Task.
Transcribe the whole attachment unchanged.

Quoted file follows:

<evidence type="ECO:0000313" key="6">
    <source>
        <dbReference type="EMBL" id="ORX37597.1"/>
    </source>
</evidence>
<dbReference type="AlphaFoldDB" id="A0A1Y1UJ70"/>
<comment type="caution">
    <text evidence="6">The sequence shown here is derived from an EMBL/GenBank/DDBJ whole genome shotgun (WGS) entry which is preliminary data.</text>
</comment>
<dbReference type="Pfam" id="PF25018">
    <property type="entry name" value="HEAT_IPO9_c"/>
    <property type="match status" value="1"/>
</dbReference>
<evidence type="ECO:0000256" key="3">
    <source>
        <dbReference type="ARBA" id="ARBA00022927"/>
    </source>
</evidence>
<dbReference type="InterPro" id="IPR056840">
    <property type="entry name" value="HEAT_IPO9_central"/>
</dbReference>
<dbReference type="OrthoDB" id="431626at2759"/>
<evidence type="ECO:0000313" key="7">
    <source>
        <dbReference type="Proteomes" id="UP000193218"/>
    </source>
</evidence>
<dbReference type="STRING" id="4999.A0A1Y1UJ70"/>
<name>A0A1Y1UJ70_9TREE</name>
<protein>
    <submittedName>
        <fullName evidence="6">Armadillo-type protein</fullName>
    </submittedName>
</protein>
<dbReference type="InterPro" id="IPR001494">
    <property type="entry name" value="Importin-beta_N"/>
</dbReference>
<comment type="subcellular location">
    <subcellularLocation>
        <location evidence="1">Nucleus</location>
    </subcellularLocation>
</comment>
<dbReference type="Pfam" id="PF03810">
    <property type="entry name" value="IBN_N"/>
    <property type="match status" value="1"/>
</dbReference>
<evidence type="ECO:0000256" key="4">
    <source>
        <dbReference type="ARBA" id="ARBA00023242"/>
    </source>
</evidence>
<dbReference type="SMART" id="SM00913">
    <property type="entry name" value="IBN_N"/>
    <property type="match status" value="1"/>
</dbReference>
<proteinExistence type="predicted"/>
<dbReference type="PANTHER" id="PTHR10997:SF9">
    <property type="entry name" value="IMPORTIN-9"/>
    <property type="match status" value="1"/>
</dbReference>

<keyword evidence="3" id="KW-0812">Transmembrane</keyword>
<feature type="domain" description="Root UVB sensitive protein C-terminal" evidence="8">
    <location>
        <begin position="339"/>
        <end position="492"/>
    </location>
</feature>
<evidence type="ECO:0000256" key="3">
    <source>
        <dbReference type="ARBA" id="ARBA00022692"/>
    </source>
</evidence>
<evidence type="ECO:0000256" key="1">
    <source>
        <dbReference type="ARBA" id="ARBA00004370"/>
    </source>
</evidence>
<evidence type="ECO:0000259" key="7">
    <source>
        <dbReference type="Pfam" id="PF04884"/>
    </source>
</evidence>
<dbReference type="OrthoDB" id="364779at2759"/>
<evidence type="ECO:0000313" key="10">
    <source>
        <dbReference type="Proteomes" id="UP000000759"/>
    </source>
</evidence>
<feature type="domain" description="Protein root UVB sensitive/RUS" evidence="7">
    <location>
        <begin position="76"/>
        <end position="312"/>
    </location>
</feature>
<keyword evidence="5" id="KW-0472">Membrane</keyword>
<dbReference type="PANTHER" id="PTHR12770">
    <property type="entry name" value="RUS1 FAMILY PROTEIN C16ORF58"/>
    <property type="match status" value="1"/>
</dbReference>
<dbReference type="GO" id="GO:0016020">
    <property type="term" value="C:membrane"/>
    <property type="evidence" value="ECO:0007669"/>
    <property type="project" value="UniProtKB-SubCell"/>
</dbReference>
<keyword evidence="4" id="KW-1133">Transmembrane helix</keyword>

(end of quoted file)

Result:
<evidence type="ECO:0000313" key="6">
    <source>
        <dbReference type="EMBL" id="ORX37597.1"/>
    </source>
</evidence>
<dbReference type="AlphaFoldDB" id="A0A1Y1UJ70"/>
<comment type="caution">
    <text evidence="6">The sequence shown here is derived from an EMBL/GenBank/DDBJ whole genome shotgun (WGS) entry which is preliminary data.</text>
</comment>
<dbReference type="Pfam" id="PF25018">
    <property type="entry name" value="HEAT_IPO9_c"/>
    <property type="match status" value="1"/>
</dbReference>
<evidence type="ECO:0000256" key="3">
    <source>
        <dbReference type="ARBA" id="ARBA00022927"/>
    </source>
</evidence>
<dbReference type="InterPro" id="IPR056840">
    <property type="entry name" value="HEAT_IPO9_central"/>
</dbReference>
<dbReference type="OrthoDB" id="431626at2759"/>
<evidence type="ECO:0000313" key="7">
    <source>
        <dbReference type="Proteomes" id="UP000193218"/>
    </source>
</evidence>
<dbReference type="STRING" id="4999.A0A1Y1UJ70"/>
<name>A0A1Y1UJ70_9TREE</name>
<protein>
    <submittedName>
        <fullName evidence="6">Armadillo-type protein</fullName>
    </submittedName>
</protein>
<dbReference type="InterPro" id="IPR001494">
    <property type="entry name" value="Importin-beta_N"/>
</dbReference>
<comment type="subcellular location">
    <subcellularLocation>
        <location evidence="1">Nucleus</location>
    </subcellularLocation>
</comment>
<dbReference type="Pfam" id="PF03810">
    <property type="entry name" value="IBN_N"/>
    <property type="match status" value="1"/>
</dbReference>
<evidence type="ECO:0000256" key="4">
    <source>
        <dbReference type="ARBA" id="ARBA00023242"/>
    </source>
</evidence>
<dbReference type="SMART" id="SM00913">
    <property type="entry name" value="IBN_N"/>
    <property type="match status" value="1"/>
</dbReference>
<proteinExistence type="predicted"/>
<dbReference type="PANTHER" id="PTHR10997:SF9">
    <property type="entry name" value="IMPORTIN-9"/>
    <property type="match status" value="1"/>
</dbReference>

<keyword evidence="3" id="KW-0812">Transmembrane</keyword>
<feature type="domain" description="Root UVB sensitive protein C-terminal" evidence="8">
    <location>
        <begin position="339"/>
        <end position="492"/>
    </location>
</feature>
<evidence type="ECO:0000256" key="3">
    <source>
        <dbReference type="ARBA" id="ARBA00022692"/>
    </source>
</evidence>
<evidence type="ECO:0000256" key="1">
    <source>
        <dbReference type="ARBA" id="ARBA00004370"/>
    </source>
</evidence>
<evidence type="ECO:0000259" key="7">
    <source>
        <dbReference type="Pfam" id="PF04884"/>
    </source>
</evidence>
<dbReference type="OrthoDB" id="364779at2759"/>
<evidence type="ECO:0000313" key="10">
    <source>
        <dbReference type="Proteomes" id="UP000000759"/>
    </source>
</evidence>
<feature type="domain" description="Protein root UVB sensitive/RUS" evidence="7">
    <location>
        <begin position="76"/>
        <end position="312"/>
    </location>
</feature>
<keyword evidence="5" id="KW-0472">Membrane</keyword>
<dbReference type="PANTHER" id="PTHR12770">
    <property type="entry name" value="RUS1 FAMILY PROTEIN C16ORF58"/>
    <property type="match status" value="1"/>
</dbReference>
<dbReference type="GO" id="GO:0016020">
    <property type="term" value="C:membrane"/>
    <property type="evidence" value="ECO:0007669"/>
    <property type="project" value="UniProtKB-SubCell"/>
</dbReference>
<keyword evidence="4" id="KW-1133">Transmembrane helix</keyword>